I Can’t Pay My Bills! Which Spouse Is REALLY In the Better Financial Position?
Husband and Wife have split up. Now they’re living in two households. And each of them is complaining that they don’t have enough money to pay their bills. Molly, the wife, wants alimony because she cannot pay her rent or her credit card bills in order to sustain her marital lifestyle. Henry, her husband, says he has his own debts to worry about. He says he cannot pay Molly’s request for alimony and sustain his own lifestyle at an equivalent level at the same time.
How do we determine which party’s debt obligations are greater in the context of their earnings? One approach is to look at the ratio of take-home pay to debt-service charges. This ratio determines how well one’s net wages cover her monthly payments of principal and interest on credit cards and loan accounts.
Debt service can be calculated by determining the sum of all payments due on loans, credit accounts, and other debts for a fixed period of time. In fact, some financial statements required by divorce courts provide a line item for debt service under the listing of the party’s personal expenses. In other jurisdictions, it may be necessary to ascertain the debt service from several line items on the financial statement or other disclosure document.
Let’s assume that Molly has a monthly debt service of $2,099, calculated as follows:
If Molly nets $6,500 in monthly wages, with a total debt service of $2,099, then her take-home pay-to-debt service ratio would look something like this:
In other words, Molly would have a ratio of 3.09. This means that she has $3.09 in take-home pay for every $1 dedicated to paying credit card bills and loan accounts. Not bad. In fact, a ratio above 3 is considered favorable; under 2 is considered risky. For Molly and her attorney, the goal is to obtain a higher ratio.
Of course, the ratio can be utilized and compared in a number of different ways. If, for example, Molly has obtained a wage garnishment order that withdraws alimony and child support from Henry’s paycheck each week, then Henry’s take-home pay will be correspondingly lower. If the amount of the support payment is too high, and if Henry’s ratio drops considerably lower that Molly’s, Henry may choose to challenge the support orders or other aspects of the divorce case.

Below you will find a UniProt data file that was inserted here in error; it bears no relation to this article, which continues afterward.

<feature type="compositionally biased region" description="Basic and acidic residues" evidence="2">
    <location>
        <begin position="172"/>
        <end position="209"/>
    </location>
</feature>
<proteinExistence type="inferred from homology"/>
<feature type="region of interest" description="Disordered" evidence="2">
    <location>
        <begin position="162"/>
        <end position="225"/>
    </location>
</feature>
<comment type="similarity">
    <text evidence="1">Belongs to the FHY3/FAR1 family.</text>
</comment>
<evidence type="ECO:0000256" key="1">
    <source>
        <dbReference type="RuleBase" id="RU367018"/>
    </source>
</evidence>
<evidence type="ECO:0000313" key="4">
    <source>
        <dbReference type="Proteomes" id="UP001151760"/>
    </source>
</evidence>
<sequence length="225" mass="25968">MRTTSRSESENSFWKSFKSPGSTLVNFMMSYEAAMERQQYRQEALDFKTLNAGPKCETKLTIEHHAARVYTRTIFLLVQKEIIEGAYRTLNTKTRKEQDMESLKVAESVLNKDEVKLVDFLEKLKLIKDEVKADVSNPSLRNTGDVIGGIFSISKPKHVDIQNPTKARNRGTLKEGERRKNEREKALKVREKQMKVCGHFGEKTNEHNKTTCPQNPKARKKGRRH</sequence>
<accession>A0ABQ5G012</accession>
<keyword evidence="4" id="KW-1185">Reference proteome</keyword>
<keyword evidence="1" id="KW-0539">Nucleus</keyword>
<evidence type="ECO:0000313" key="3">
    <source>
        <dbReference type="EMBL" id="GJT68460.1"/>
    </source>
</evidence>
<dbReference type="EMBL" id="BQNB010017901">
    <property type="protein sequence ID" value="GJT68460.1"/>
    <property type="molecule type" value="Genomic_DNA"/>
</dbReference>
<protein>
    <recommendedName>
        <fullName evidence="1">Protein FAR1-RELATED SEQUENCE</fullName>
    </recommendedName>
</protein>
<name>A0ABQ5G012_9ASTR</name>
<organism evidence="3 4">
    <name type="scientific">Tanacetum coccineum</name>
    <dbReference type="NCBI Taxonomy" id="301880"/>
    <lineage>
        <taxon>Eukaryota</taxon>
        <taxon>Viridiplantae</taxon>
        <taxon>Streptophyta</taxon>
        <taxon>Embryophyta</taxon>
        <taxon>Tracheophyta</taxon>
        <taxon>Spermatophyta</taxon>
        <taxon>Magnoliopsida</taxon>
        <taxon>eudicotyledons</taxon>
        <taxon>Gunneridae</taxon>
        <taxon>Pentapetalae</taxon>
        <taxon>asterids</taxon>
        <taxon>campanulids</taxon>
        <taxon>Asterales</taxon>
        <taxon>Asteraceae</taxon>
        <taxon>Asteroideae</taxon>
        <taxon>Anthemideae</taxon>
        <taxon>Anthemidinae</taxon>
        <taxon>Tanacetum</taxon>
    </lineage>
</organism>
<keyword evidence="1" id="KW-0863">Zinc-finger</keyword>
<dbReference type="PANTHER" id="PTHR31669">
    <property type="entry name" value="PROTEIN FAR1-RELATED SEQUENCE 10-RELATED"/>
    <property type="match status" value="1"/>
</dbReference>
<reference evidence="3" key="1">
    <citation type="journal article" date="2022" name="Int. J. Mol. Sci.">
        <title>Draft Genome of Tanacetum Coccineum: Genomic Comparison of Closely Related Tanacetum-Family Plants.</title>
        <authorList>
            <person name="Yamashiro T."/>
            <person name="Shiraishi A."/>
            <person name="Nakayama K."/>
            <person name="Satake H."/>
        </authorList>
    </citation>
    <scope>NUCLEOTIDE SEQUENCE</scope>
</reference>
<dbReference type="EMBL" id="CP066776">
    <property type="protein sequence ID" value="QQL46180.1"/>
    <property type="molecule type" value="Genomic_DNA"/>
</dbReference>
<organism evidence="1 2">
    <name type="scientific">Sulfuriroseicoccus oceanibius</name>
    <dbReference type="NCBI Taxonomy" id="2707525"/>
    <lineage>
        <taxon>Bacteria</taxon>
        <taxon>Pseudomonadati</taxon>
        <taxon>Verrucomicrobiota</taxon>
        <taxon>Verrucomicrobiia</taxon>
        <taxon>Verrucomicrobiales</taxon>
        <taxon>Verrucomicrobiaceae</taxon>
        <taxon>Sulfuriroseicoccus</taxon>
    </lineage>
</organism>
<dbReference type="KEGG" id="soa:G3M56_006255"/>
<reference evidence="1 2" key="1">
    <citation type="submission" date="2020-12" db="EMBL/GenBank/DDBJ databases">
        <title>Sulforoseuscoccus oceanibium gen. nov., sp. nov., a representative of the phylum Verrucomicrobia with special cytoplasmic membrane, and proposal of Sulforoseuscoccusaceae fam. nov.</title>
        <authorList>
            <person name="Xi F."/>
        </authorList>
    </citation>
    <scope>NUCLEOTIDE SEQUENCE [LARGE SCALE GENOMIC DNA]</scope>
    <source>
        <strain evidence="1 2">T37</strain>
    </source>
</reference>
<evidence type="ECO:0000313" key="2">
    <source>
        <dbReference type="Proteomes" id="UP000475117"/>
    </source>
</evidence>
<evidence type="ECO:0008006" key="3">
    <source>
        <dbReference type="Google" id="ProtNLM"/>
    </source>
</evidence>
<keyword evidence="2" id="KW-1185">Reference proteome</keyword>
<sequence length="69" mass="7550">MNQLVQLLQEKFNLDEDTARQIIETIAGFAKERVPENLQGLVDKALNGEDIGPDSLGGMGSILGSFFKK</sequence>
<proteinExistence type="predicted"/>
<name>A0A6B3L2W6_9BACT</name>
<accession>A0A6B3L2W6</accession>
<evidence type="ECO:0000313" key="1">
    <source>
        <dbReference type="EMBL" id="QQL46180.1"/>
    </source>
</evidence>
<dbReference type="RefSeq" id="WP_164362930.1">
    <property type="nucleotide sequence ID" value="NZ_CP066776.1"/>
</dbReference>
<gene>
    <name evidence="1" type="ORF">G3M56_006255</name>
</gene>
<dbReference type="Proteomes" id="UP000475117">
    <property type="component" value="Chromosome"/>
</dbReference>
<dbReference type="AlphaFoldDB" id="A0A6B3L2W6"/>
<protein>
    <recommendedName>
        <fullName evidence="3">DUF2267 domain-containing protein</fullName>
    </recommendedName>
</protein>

So, for example, assume that Molly has a take-home pay-to-debt service ratio of 3.09 and Henry has a ratio of 6.4. As a measure of liquidity, this comparison would suggest that Henry is in a much stronger position. This could be attributable to Henry’s higher paycheck alone. Or perhaps Henry has fewer credit card bills. In matrimonial negotiations, such a disparity in ratios presents an opportunity for Molly’s attorney. A significant disparity between take-home pay-to-debt service ratios can be addressed from several approaches, one of which considers the numerator (take-home pay), and one which considers the denominator (debt service).
Approach #1: Modifying Support
By requiring Henry to pay more spousal support or child support, Molly can essentially reduce Henry’s take-home pay, and in so doing reduce his take-home pay-to-debt service ratio. If Molly were to receive an additional infusion of net cash (after payment of any taxes on alimony), her ratio would correspondingly increase. For example, an additional monthly payment of $1,000, effectively increasing Molly’s take-home pay to $7,500, would boost her ratio to 3.57.
Suppose Henry had a significantly lower take-home pay-to-debt service ratio of 1.2. This means that his paycheck would provide only $1.20 to cover every dollar of debt repayment he was obligated to make – a very small cushion. Henry’s attorney would thus agree that Henry’s support obligations should be reduced because he is in a far less liquid condition than Molly. By lowering Henry’s support obligations, Henry’s take-home pay would now increase, and his ratio would correspondingly grow.
Approach #2: Reducing Debt Service
If take-home pay cannot be adjusted, then the ratio can be modified by reassigning debt between the spouses. If Molly then reduces her debt service, even without altering her take-home pay, she will enjoy a higher ratio. So, for example, if Molly’s attorney can persuade Henry’s attorney that Henry should assume responsibility for the CitiBank Visa and SteelBank Credit Lines, he will have shifted $355 in debt service to Henry. By reducing Molly’s debt service by this amount, Molly’s new take-home pay-to-debt service ratio would be 3.72.
Now, Molly has $3.72 to cover every $1 of debt.
The opposite scenario is also true. If Henry had a lower ratio of 1.2, as suggested under Approach #1 above, and if he was unable to persuade his wife or a judge to lower his support obligations, he might wish to turn his attention toward reassigning his debt service. By transferring one or more of his credit obligations or monthly bills to Molly, Henry would reduce his debt service, while increasing his ratio, and Molly would increase her debt service, while reducing her ratio.